Insane or Incompetent?: Criminal Defense in Illinois
There are a variety of ways that any court situation can come to a close. Ultimately, a typical verdict of "guilty" or "not guilty" will be issued at the end of a criminal court proceeding. However, other various defense mechanisms may be used in court if a client is unfit for trial. In some violent crime cases, a defense of "not guilty by reason of insanity" or finding someone "incompetent to stand trial" may be applicable to use in court. Although either may be useful given the right circumstances, they are not to be used interchangeably.
Incompetent to Stand Trial
To be considered competent, an individual must have the certain skills and abilities necessary to complete a task. With regards to a trial situation, competency is determined by the court. It is a matter of legal fact that is decided before a trial begins. A few of the prerequisites to be considered competent to stand trial include:
- The individual must be able to demonstrate cognitive ability to understand what is happening in a courtroom.
- The defendant must be capable of thinking rationally about court proceedings.
- The person in question must be able to work closely with an attorney to assist in developing a defense for their case.
The information does not mean that if someone is incompetent to stand trial that they are given a free pass on their crimes. However, if they are found incompetent and the trial still proceeds, there are multiple options for appeal should he or she be found guilty.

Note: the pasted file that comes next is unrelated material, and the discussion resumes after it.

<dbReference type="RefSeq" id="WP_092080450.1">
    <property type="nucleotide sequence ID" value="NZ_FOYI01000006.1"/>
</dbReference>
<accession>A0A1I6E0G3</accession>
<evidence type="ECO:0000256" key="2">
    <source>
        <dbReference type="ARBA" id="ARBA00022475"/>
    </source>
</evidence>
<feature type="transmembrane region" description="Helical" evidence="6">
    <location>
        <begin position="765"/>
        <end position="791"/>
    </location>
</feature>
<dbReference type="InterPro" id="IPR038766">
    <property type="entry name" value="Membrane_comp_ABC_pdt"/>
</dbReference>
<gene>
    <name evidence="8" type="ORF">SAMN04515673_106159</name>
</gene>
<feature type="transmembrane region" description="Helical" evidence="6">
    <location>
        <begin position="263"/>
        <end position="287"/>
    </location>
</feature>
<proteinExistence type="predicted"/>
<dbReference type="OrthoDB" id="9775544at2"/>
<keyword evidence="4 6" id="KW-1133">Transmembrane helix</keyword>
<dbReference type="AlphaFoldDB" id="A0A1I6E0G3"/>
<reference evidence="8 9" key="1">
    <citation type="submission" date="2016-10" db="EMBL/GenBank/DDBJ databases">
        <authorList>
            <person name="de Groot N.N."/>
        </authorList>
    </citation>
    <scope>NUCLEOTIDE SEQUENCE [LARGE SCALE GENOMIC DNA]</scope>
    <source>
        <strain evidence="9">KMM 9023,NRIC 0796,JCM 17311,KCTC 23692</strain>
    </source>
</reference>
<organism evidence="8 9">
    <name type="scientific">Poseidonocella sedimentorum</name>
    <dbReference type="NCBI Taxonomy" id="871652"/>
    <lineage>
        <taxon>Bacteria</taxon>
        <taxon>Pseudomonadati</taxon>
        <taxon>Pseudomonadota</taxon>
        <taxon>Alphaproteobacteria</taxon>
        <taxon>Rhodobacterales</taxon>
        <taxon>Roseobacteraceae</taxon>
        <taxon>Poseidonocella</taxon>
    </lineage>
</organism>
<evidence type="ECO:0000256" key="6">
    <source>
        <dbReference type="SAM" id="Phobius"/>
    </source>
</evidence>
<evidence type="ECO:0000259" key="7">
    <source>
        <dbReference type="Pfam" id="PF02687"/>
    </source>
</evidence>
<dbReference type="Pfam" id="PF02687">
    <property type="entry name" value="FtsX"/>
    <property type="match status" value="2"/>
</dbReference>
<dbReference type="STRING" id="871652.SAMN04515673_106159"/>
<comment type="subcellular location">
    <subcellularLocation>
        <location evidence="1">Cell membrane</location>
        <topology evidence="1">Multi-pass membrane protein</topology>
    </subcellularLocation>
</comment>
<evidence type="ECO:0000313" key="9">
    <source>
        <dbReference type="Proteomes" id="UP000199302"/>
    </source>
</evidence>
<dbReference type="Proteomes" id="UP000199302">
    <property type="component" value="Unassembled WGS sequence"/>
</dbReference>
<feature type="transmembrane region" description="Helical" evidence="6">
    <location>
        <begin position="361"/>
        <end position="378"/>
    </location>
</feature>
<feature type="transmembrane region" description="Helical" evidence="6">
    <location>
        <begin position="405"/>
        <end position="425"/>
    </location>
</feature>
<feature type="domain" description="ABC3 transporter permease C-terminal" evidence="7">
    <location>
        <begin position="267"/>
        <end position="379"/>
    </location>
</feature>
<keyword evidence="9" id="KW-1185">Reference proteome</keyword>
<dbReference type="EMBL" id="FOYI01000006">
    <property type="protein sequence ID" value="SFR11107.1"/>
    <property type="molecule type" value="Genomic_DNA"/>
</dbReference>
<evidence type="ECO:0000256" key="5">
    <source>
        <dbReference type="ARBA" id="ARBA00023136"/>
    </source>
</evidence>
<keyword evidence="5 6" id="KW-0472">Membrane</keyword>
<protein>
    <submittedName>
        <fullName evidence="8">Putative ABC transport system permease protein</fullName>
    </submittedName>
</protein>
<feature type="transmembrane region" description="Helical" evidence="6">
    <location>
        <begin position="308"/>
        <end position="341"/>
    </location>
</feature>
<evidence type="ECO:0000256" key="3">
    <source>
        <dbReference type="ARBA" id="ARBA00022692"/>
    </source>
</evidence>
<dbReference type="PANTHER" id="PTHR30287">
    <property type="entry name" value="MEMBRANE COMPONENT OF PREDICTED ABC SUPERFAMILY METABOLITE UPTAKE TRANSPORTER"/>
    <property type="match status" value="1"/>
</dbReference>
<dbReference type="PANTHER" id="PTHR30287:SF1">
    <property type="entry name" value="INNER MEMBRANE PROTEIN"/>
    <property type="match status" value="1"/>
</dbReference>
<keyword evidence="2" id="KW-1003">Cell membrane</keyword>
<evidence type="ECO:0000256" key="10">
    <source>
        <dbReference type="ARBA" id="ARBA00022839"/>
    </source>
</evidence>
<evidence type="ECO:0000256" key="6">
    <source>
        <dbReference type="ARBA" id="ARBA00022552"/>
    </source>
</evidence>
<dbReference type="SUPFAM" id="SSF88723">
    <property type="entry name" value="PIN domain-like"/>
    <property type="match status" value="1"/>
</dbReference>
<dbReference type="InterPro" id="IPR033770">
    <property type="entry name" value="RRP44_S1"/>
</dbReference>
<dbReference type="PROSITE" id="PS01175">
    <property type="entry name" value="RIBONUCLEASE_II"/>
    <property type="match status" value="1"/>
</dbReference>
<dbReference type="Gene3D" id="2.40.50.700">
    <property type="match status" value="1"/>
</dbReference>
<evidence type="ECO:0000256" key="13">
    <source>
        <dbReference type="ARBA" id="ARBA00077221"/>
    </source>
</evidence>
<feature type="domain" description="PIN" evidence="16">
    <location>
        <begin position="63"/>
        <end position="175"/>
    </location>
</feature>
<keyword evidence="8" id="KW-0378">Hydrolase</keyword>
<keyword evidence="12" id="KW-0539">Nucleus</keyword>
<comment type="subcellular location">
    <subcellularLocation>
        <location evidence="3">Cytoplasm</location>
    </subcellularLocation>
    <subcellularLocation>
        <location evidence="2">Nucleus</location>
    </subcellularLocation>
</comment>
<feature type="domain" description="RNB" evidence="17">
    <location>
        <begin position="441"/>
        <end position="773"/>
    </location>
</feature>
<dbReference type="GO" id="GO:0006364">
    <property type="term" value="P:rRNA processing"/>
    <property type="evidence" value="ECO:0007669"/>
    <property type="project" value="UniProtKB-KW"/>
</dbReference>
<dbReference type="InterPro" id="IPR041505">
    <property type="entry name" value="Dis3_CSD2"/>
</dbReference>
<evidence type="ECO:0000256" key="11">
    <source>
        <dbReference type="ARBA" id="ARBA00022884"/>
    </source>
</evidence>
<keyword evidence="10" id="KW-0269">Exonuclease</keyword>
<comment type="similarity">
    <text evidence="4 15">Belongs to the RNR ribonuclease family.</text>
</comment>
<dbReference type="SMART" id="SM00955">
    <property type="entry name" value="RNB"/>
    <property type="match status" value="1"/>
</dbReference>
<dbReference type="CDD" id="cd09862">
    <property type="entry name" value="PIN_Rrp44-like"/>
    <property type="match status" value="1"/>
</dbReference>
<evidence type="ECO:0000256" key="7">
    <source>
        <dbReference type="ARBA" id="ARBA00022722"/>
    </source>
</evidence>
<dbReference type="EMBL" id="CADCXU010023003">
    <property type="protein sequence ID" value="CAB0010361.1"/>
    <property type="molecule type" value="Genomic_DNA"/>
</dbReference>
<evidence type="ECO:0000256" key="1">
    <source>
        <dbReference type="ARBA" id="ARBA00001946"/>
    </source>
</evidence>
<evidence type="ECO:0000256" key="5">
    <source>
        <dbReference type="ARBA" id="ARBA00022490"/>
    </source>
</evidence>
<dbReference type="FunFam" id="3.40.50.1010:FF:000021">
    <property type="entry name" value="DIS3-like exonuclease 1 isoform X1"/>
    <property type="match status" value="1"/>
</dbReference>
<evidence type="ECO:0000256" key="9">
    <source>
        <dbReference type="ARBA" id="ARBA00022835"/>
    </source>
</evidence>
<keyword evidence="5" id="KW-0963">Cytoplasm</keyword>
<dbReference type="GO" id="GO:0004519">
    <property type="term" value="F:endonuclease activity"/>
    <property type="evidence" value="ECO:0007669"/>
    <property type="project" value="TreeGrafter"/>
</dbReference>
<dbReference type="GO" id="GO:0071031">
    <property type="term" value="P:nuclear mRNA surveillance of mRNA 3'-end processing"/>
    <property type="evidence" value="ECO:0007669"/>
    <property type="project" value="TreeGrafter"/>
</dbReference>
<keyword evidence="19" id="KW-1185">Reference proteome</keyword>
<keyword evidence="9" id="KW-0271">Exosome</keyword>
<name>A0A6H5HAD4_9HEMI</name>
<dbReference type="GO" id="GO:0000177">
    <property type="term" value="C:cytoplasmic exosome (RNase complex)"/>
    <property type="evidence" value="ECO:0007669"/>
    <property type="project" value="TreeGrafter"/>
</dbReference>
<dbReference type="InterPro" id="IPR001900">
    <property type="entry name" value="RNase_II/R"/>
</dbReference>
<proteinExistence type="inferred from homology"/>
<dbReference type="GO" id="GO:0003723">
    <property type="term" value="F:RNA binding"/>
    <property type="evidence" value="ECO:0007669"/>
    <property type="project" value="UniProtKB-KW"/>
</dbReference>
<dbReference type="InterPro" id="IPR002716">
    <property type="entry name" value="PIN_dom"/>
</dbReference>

Not Guilty By Reason of Insanity
Not guilty by reason of insanity is not a measurable "fact" that is entered as a part of trial preparation. Insanity is a plea option that is a part of criminal defense. Just like the standard outcomes of guilty or not guilty, it is something on which a jury must agree. A criminal defense attorney must prove during trial that the accused was so mentally disturbed, unstable or incapacitated at the time the alleged crime occurred that, under other circumstances, they would not have intended to commit a crime.
If you have been charged with committing a violent crime, such as assault or domestic abuse, it is in your best interest to secure an experienced criminal defense attorney. Choosing the right legal professional for your circumstances is imperative for defending your rights and protecting your future. If you are interested in speaking with a proven DuPage County criminal defense lawyer, contact Davi Law Group, LLC today at 630-580-6373. From our offices in Wheaton, Warrenville, Joliet, and Chicago, we are proud to serve clients throughout DuPage, Kane, Will, Cook, and Kendall Counties.